Microsoft’s Power BI is a powerful and popular self-service BI application. It allows reports to be developed at an incredible pace without compromising visualization flexibility or design, in addition to being many times more affordable than traditional Enterprise BI applications.
However, as great as Power BI is, it suffers from some of the same problems that all self-service BI applications do. Chief among them is the accuracy and security of the reporting data. Lucky for us, we still use our Enterprise BI application, which guarantees accuracy and security through a governed data warehouse. Leveraging our Enterprise BI application as a data source, while developing reports with Power BI, we can create a secure, accurate, and reliable workflow.
We’re not out of the woods yet, though. Let’s dig into some examples of how these aspects may become compromised by looking at some common workflows when using Power BI with an Enterprise BI application. For our purposes, we’re going to be using Oracle BI (OAC and OBIEE) as our Enterprise BI application.
Standard Integration Methods
The easiest method is to export an Oracle BI report to either an Excel or CSV file. In fact, most Oracle BI users already do this on a daily basis, so it’s an obvious and convenient method.
Exporting an Oracle BI Dashboard to Excel
Excel and CSV files can be imported into Power BI with no issue, making this option typically the primary choice. What if we’re looking for something with less manual labor?
The other approach we will consider is using Oracle BI as an ODBC connection. This approach is straightforward save for two exceptions: initial configuration (which we will cover later) and building queries. This approach requires the end user to be aware of and know, at a functional level, Oracle’s Logical SQL (LSQL). While some users may have knowledge of LSQL, we’re now adding Oracle BI requirements to the position of a Power BI report developer. That being said, at a functional level, this approach works.
Shortcomings of These Methods
The approaches above are relatively simple, but they do have some drawbacks.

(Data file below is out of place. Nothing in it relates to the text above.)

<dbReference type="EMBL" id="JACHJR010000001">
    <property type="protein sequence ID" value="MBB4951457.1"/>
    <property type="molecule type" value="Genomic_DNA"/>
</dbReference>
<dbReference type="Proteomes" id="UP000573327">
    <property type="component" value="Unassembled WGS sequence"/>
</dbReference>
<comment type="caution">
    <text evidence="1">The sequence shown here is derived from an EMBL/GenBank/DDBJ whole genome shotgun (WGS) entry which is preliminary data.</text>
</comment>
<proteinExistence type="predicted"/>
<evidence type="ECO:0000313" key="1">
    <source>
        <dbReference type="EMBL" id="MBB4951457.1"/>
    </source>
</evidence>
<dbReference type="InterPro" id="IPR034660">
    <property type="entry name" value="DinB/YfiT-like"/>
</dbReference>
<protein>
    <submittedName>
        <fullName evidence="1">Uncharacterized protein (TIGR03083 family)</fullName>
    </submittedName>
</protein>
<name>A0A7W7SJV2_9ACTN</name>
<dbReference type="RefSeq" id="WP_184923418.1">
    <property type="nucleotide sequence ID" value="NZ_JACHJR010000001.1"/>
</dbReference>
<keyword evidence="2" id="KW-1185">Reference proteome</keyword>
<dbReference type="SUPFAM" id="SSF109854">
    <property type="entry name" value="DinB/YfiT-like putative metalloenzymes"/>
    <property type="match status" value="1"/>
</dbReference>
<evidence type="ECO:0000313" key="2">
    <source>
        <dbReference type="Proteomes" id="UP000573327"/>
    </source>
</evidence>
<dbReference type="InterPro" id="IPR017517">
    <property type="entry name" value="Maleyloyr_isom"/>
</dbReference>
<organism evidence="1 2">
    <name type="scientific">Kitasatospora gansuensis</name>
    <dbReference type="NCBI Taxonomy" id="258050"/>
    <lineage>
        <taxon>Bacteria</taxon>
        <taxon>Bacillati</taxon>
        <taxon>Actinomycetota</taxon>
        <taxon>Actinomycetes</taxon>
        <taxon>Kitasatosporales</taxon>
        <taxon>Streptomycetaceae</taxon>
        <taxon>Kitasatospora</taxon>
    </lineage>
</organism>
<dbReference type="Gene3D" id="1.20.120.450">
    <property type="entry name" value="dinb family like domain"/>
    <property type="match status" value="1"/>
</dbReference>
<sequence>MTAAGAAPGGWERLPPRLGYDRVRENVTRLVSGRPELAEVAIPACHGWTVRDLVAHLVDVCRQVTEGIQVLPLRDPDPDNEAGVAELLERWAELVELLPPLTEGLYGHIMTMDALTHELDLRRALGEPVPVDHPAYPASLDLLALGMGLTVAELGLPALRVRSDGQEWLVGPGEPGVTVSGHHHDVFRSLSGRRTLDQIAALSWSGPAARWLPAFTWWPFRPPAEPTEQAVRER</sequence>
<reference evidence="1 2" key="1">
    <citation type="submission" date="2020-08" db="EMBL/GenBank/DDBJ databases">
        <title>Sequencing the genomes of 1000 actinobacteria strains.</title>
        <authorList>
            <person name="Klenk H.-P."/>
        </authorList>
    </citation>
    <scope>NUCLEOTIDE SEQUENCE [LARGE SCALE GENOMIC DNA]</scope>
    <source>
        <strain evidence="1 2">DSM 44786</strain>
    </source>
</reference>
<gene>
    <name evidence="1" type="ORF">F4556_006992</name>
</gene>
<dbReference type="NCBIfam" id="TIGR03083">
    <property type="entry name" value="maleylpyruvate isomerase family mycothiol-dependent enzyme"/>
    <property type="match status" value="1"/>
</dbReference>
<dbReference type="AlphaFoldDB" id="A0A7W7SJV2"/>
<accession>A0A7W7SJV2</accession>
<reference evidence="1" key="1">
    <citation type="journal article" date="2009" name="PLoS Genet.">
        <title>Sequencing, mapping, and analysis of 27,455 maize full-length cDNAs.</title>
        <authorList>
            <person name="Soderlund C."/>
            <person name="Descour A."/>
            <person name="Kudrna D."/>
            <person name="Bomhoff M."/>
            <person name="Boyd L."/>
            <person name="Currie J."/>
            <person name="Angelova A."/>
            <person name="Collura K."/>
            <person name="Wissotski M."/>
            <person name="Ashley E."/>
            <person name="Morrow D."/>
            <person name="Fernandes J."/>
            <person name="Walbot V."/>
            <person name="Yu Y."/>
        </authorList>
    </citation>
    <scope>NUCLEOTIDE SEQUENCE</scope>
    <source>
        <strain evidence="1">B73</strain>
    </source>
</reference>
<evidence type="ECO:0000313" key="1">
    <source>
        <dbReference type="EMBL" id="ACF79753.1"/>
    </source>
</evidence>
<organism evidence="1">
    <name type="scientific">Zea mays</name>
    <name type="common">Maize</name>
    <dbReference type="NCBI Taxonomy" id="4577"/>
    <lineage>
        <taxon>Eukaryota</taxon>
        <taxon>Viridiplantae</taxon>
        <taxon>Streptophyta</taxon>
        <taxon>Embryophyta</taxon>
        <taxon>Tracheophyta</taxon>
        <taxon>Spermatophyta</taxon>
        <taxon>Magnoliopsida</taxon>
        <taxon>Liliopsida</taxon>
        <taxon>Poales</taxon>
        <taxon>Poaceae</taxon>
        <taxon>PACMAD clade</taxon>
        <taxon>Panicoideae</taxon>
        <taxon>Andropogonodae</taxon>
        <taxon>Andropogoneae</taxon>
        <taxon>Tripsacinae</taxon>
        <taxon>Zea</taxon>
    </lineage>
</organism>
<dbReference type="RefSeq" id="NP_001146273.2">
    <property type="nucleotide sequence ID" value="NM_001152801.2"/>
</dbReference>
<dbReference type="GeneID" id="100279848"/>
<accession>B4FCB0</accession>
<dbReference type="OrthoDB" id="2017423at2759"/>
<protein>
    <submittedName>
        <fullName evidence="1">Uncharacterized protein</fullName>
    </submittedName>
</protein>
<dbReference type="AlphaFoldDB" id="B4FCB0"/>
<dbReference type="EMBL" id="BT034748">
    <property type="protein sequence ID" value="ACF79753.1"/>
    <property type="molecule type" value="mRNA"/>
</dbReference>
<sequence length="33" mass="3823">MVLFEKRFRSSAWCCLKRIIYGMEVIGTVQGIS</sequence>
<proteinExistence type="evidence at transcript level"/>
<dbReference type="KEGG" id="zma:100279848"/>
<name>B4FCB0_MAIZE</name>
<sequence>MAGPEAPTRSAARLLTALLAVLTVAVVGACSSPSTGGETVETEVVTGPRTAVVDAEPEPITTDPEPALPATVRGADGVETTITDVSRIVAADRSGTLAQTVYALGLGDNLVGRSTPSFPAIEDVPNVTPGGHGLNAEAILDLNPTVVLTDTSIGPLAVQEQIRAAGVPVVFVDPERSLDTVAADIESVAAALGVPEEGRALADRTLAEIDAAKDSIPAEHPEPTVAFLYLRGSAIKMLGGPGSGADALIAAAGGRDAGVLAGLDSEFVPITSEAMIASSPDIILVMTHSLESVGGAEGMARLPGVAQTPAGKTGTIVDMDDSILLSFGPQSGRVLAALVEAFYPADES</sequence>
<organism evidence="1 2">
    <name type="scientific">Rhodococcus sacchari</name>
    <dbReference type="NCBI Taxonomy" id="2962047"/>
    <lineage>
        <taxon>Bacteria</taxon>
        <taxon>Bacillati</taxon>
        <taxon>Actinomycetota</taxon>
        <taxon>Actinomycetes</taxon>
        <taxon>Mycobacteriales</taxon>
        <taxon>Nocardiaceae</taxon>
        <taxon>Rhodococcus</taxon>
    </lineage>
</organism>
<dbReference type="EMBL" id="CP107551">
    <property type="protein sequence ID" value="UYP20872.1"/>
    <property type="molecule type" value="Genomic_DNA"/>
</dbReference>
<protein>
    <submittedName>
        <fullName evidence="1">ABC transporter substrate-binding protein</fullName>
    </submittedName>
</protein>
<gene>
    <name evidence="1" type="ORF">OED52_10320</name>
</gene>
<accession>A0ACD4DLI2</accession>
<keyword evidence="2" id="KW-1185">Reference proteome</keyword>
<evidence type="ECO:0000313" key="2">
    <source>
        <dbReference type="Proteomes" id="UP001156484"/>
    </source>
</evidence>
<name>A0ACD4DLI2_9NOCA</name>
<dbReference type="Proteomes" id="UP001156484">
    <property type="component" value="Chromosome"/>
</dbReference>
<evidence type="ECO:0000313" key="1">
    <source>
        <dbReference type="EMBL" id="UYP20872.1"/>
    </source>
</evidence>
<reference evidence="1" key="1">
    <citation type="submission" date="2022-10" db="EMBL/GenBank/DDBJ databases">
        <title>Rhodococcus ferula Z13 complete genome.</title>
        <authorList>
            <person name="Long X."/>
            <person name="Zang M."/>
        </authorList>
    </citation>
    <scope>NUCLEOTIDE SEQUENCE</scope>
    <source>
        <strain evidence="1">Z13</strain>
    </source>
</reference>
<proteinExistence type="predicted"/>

Excel or CSV exports are static in nature and can’t be updated automatically once exported from Oracle BI. This requires a new export to be periodically performed to ensure the data is up to date. It never looks good when a decision-maker asks why the numbers don’t match.
The last thing you want to see as a decision-maker.
A simple workaround for this is to use Oracle BI Agents, but a more sinister problem is exposed with these static data exports: data security.
Once a set of data is exported from Oracle BI, it no longer restricts the data based on any security rules. If your developers aren’t careful, sensitive data may become exposed to other parties. While not usually a showstopper, the disrespect of security is dangerous and must be approached seriously.
However, ODBC techniques do not suffer from the same shortcomings with data accuracy and security. Instead, they suffer from implementation complexity.
As said previously, end users are now expected to have an operational understanding of LSQL. While not a major downside, it can be inconvenient for developers. The more prominent issue is with configuring Power BI to utilize the ODBC connection Oracle BI exposes. There are several approaches to implement this functionality, all of which are outside the scope of this article.
That being said, none of the approaches are as simple as “build an ODBC connection string.” Most revolve around either modifying the RPD, re-distributing the DLL’s including in the Administration Tool, or putting the Oracle BI Server behind a custom interface. Suffice to say, we may want something more straightforward to set up and use.
Now that we’ve gone through some of the standard approaches, let’s think about what the perfect solution requires:
- The approach should require no additional modifications to the Oracle BI environment.
- The data should respect the security model and pull up-to-date data directly from Oracle BI.
- Power BI user workflows should not be majorly altered or inhibited by the solution.
Unify BI for Power BI hits all of the above marks and is the best method for using Oracle BI data in Power BI.
Using UnifyBI for Power BI
Let’s take a quick walkthrough of using UnifyBI for Power BI:
- First, we connect to UnifyBI in our browser and authenticate using our Oracle BI credentials.
- Once authenticated, we build the Oracle BI query using the UnifyBI workspace. This workspace allows the developer to use all Oracle BI functionality in a simple to use interface.
- Once the Oracle BI query is complete, we save the query by clicking the export button.
- Now, in Power BI, we use the UnifyBI connector to get the data.
- We supply our Oracle BI credentials once again, and also select the saved Unify BI query.
- The query is then executed using our authenticated user and returns the data to Power BI.
Compared to the other approaches, that was simple! We don’t have to make any sacrifices for our developers – the familiar Oracle BI functionality and familiarity is available without impeding their workflow.
UnifyBI for Power BI grants report developers the accuracy, security, and flexibility needed to perform their jobs quickly. With minimal setup and configuration, UnifyBI enables your organization to realize the greatest return of both your self-service BI and enterprise BI software solutions.